Skip to content

2. Stretching our wings

04/01/2012

In the 1960s, our flying had been limited to models – most of which ended up as shreds of balsa wood, not even fit for firewood. There were the odd honourable exceptions.

I remember Rick’s tiny biplane which he fitted with floats, and we launched from a dinghy in the middle of a Scottish loch on one of those unearthly still mornings where time seems to stand still and the very earth holds its breath.

The whine of the little motor stirred the curiosity of one of the seal population, who popped his head up to see what had disturbed his peace, and the little model droned on.

It was a free flight model – that is, it had no form of in-flight control – and we had set the rudder to make sure it turned in a circle. This it did. The circle was perhaps 200 yards in diameter, and the air was so still, and the balance between the engine’s thrust and the drag of the airframe so perfect, that when it completed the first circle we had to duck as it passed through the exact point in space where it had taken off. Eventually the fuel tank ran dry, the loch was returned to its natural stillness, and the little model glided down for a perfect water landing. We went back to our holiday cottage for breakfast.

The Mitchell B10 we built and flew

But by the time of Granddad’s death in 1983, we had moved on, via an RAF scholarship for Rick, and gliding for me, to the then-new sport of hang gliding, and so on to microlights.

In 1983 we had built our first microlight from plans, an unconventional design called a Mitchell B10, consisting of a wing with vertical surfaces at the end, and a tricycle frame slung underneath with an engine and propeller at the back. There was no fuselage and no tail. It had made its first flight the year before, and the heady rush of having our own handiwork take us to the skies ensured that nothing would ever be the same again. I remember Granddad saying to me, shortly before his death ‘Don’t spend too much on that little plane of yours.’ Hmmm. Sorry Granddad.

Anyway, back to Granddad’s workshop, and the discovery of the three parts of his 1915 Bristol Scout.

The original parts of Granddad’s Scout; the stick, rudder bar and magneto mounted on a piece of propeller.

The control stick is about 650mm long and is pivoted on the floor of the aircraft. It’s been the standard primary control for aircraft since about 1908, and this one is very heavy. That’s because, astonishingly, it’s made of brass tube, with a machined aluminium insert at the bottom.

The rudder bar is about 600mm long, made of plywood, and slightly curved. There’s a piece of steel tube sticking out of one side in the middle. In the aircraft, the steel tube goes vertically downwards through a couple of bushes on the aircraft centre line, and the plywood goes across the aircraft near the floor. You rest your feet on it and use it to steer the aircraft in the air.

The magneto is the piece of equipment which produces the spark for the engine, and by modern standards is big and bulky – it would look perfectly at home in Dr. Frankenstein’s workshop. Granddad had had it mounted on an old piece of wooden propeller, with copper wires leading upwards to a narrow gap so that you can see the spark it generates.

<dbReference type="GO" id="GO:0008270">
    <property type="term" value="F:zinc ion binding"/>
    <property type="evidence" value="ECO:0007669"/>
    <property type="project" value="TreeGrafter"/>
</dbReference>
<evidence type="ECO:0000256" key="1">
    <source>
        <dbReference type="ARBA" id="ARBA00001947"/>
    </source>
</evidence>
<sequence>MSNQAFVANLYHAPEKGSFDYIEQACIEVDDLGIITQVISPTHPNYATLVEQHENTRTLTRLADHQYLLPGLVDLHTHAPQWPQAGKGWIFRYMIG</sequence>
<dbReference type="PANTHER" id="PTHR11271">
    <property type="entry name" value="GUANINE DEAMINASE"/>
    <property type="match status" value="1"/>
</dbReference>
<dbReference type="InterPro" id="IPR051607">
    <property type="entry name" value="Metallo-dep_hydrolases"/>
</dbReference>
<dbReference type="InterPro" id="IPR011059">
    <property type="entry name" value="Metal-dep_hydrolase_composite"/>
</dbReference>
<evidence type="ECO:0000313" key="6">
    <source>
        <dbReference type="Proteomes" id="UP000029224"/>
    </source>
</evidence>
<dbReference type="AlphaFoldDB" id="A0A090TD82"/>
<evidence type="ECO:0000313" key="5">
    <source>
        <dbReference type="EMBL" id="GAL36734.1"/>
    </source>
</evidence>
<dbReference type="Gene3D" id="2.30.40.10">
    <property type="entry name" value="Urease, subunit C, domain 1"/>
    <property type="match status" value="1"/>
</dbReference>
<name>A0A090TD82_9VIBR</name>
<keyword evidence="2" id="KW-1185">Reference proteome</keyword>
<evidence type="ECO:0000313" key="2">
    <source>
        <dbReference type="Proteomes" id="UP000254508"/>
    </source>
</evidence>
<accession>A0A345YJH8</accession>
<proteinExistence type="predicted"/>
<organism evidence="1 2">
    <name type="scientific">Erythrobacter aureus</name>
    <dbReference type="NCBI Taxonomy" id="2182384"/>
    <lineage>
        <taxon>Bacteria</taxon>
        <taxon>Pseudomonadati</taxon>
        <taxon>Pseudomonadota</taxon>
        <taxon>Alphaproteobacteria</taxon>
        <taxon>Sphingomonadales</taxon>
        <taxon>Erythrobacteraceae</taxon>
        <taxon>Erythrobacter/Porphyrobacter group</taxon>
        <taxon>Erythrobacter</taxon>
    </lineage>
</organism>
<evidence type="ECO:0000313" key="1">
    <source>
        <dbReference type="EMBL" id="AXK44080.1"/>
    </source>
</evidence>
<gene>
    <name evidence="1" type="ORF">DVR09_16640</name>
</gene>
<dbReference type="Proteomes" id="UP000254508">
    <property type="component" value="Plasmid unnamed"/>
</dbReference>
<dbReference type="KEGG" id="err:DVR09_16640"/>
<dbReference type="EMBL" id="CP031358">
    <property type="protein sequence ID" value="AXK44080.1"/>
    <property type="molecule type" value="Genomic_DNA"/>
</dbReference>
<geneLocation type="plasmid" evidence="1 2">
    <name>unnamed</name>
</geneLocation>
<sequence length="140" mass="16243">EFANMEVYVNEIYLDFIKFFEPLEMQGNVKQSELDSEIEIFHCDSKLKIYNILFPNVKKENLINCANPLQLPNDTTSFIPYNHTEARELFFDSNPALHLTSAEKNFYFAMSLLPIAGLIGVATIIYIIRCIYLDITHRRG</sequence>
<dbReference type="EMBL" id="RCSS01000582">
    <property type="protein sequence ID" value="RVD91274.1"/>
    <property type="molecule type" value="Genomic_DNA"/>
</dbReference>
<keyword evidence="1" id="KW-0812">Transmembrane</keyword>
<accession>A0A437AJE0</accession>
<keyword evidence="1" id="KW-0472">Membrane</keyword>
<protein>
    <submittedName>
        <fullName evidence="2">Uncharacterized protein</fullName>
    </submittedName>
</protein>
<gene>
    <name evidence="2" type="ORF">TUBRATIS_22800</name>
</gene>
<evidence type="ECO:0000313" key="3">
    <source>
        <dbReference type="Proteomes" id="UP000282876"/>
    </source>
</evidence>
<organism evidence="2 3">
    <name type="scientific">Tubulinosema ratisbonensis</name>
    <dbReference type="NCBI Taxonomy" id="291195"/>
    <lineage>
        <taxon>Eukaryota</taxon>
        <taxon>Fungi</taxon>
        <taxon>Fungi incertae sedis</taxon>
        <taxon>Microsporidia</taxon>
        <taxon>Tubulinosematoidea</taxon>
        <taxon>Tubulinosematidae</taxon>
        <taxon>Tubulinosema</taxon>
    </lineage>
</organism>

I picked it up and held it in my hand. There’s a cog at one end for a chain from the engine to make it turn, and of course I had to turn it to see if it still worked. Reader, it did. The thick copper wires ran underneath the mounting, just where my hand was, and the resulting hefty 20,000 volts running through my hand made me drop it. Thankfully it was pretty solid, and it survived unscathed.

Looking closely at the magneto uncovers another story of Granddad’s. He’d told us that the English (presumably Lucas) magnetos supplied as standard during WWI were not as reliable as the German Bosch ones, and he’d managed to acquire a Bosch magneto through French contacts. He then made sure it was fitted in every aircraft he flew. So the question was – who made this magneto? We checked, and lo and behold, it’s a Bosch.

Many years later, I spoke to Leo Opdyke, who’d built a Bristol Scout reproduction and crashed it on its second flight, and he said if he’d had that Bosch magneto, his machine would have been flying today…

These three pieces became favourite family memorabilia; treasured and brought out to show our flying friends. But we had young families and livings to earn, and the idea of doing anything else with them had to remain on the back burner until the children had flown the nest, and there was at least a faint glimmer of light at the end of the life’s tunnel which would allow us to think about taking the project further. In fact it was a long-time flying friend, Theo Willford, who first put the thought into words. He’d always wanted to build a WWI aircraft having grown up on the Biggles books, and this seemed an ideal opportunity.

But before that we had to do some research, and that’s what we’ll look at in the next installment.

Advertisements

From → Research

Leave a Comment

Leave a Reply

Fill in your details below or click an icon to log in:

WordPress.com Logo

You are commenting using your WordPress.com account. Log Out / Change )

Twitter picture

You are commenting using your Twitter account. Log Out / Change )

Facebook photo

You are commenting using your Facebook account. Log Out / Change )

Google+ photo

You are commenting using your Google+ account. Log Out / Change )

Connecting to %s

%d bloggers like this: